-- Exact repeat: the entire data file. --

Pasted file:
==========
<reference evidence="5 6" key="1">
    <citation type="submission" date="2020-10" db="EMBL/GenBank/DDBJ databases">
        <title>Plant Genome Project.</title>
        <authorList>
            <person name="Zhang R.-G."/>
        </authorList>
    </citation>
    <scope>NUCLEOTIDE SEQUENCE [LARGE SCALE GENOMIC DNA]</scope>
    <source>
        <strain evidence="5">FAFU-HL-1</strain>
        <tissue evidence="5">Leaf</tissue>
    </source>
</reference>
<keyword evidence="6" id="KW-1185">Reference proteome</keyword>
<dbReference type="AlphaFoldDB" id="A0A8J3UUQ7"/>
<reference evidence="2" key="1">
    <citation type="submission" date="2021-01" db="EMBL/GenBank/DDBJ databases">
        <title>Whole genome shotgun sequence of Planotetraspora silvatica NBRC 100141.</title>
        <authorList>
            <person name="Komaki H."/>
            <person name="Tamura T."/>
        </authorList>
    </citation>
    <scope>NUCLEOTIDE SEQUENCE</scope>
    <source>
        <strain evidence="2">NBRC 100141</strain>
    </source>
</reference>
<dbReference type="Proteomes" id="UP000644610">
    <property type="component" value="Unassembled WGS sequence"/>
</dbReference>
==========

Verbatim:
<reference evidence="5 6" key="1">
    <citation type="submission" date="2020-10" db="EMBL/GenBank/DDBJ databases">
        <title>Plant Genome Project.</title>
        <authorList>
            <person name="Zhang R.-G."/>
        </authorList>
    </citation>
    <scope>NUCLEOTIDE SEQUENCE [LARGE SCALE GENOMIC DNA]</scope>
    <source>
        <strain evidence="5">FAFU-HL-1</strain>
        <tissue evidence="5">Leaf</tissue>
    </source>
</reference>
<keyword evidence="6" id="KW-1185">Reference proteome</keyword>
<dbReference type="AlphaFoldDB" id="A0A8J3UUQ7"/>
<reference evidence="2" key="1">
    <citation type="submission" date="2021-01" db="EMBL/GenBank/DDBJ databases">
        <title>Whole genome shotgun sequence of Planotetraspora silvatica NBRC 100141.</title>
        <authorList>
            <person name="Komaki H."/>
            <person name="Tamura T."/>
        </authorList>
    </citation>
    <scope>NUCLEOTIDE SEQUENCE</scope>
    <source>
        <strain evidence="2">NBRC 100141</strain>
    </source>
</reference>
<dbReference type="Proteomes" id="UP000644610">
    <property type="component" value="Unassembled WGS sequence"/>
</dbReference>